In a similar case, the 8th Circuit ruled that, "

we find it difficult to understand the logic of trial counsel's decision to forego even attempting to subpoena the witnesses, particularly when Armstrong's trial date drew near, when trial counsel was unsuccessful in her attempts to contact the witnesses to make alternative arrangements, and when the witnesses lacked funds to travel at their own expense. See Garton v. Swenson , 417 F.Supp. 697, 702 (W.D. Mo. 1976)... Counsel need not attain perfection, but he [or she] must exercise reasonable diligence." Laws v. Armontrout , 863 F.2d 1377, 1386 (8th Cir. 1988) (en banc) (quotation omitted). Trial counsel did not exercise reasonable diligence [in this case]...

Armstrong , 534 F.3d at 865-66.

This Court is persuaded that the present situation is very similar to the Armstrong facts. While trial counsel need not attain perfection, he must exercise reasonable diligence. There is no guarantee that counsel could have secured Mr. Hill's participation in the trial. However, counsel could have attempted to depose Mr. Hill, get a sworn statement from Mr. Hill or subpoena Mr. Hill. Counsel's failure to take these essential steps to secure exculpatory evidence necessary to Mr. Miller's defense is clearly deficient.

Once counsel's performance has been shown to be deficient, the Court must next consider whether deficient performance prejudiced Mr. Miller. Counsel's deficiency was failing to secure Mr. Hill or Mr. Hill's testimony in a reliable manner for trial. Accordingly, to measure whether that deficiency had a prejudicial effect on Mr. Miller, Mr. Hill's proffered testimony must be added to and contrasted against the body of evidence that actually was presented at his trial. Armstrong v. Kemna , 590 F.3d 592, 600 (8th Cir. 2010) cert. denied, 130 S.Ct. 3369 (U.S. 2010) citing McCauley-Bey v. Delo , 97 F.3d 1104, 1105-06 (8th Cir. 1996).

The Court must gauge the likely outcome of a trial based on this total body of evidence. Id . Prejudice exists if there is a reasonable probability that the outcome would be different than that at the actual trial. In conducting this analysis, the Court is "mindful of: (1) the credibility of all witnesses, including the likely impeachment of the uncalled defense witnesses; (2) the interplay of the uncalled witnesses with the actual defense witnesses called; and (3) the strength of the evidence actually presented by the prosecution." McCauley-Bey , 97 F.3d at 1105-06.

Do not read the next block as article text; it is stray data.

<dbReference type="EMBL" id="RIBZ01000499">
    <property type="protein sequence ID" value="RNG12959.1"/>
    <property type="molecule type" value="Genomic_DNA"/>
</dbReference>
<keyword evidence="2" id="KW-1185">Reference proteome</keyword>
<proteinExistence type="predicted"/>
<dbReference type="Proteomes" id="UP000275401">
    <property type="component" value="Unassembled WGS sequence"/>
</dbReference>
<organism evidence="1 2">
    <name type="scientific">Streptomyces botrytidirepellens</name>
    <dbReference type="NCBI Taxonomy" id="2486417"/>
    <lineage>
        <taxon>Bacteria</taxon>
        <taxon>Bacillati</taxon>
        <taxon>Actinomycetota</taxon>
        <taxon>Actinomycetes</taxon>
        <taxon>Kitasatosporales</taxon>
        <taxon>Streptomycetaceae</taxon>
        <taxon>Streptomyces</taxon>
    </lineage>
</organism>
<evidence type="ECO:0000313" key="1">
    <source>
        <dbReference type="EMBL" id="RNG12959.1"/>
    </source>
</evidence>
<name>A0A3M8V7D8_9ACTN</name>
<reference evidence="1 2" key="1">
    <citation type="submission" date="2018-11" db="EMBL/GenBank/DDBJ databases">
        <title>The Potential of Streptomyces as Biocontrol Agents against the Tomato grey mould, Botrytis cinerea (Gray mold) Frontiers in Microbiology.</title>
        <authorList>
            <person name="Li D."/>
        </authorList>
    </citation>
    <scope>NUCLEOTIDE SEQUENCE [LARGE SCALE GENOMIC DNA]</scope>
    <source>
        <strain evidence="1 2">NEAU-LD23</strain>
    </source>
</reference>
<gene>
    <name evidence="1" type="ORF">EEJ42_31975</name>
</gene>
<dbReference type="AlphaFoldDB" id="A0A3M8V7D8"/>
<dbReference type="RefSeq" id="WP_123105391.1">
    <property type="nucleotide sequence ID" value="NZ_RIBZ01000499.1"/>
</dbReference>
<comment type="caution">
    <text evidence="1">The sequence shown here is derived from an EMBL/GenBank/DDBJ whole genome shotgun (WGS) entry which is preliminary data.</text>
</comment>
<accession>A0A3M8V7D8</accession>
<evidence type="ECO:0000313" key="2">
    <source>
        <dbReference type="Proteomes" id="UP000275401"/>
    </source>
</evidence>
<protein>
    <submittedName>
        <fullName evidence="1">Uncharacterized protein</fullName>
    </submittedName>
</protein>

Mr. Miller had only one potential witness, Mr. Hill. Mr. Miller argues that had Hill testified, he would have testified that he let Mr. Miller in this house. This assertion is bolstered by testimony that Mr. Hill gave at Mr. Miller's post-conviction hearing. At said hearing, Mr. Hill testified that he merely bumped into Mr. Miller in the home's small entry way. Finally, Mr. Hill testified at the post-conviction hearing that although he attempted to stop Mr. Miller's assault on Ms. Newsome, he never asked or ordered Mr. Miller to leave the house until after Ms. Newsome left the house. Mr. Miller argues that Mr. Hill's testimony "would have cast reasonable doubt as to the element of whether Miller entered the residence without a right, license, or privilege to do so, or whether he remained on the property after his right, license, or privilege to be there had expired." Docket No. 11, p. 14-15.

The Respondent argues that Mr. Miller suffered no prejudicial harm as a result of his counsel's failure to call Mr. Hill to the stand. The Respondent argues that

In this case we have an express credibility finding by the judge who heard the victim testify, finding the victim to be "a very credible witness...." Judgment Entry p. 3; DA App. 138. See generally State v. McPhillips , 580 N.W.2d 748, 753 (Iowa 1998) (Finder of fact is free to reject certain evidence and credit other evidence)... The Petitioner's seemingly unending stream of graphic text messages from his own cell phone before and after the attack... further sealed his fate... Petitioner was then recorded by the [law enforcement] in a phone conversation with the victim's cousin admitting key elements of the crime... Petitioner was recorded admitting on the phone that his brother "didn't want to let me in the house"... Petitioner admitted that he then "sat out there and beat on the door, " asking his brother to "[p]lease open the door" and then claiming "the police is on me."... When the door was finally opened, Petitioner admitted that as he tried to "walk in the house" his brother tried to stop him by football tackling him...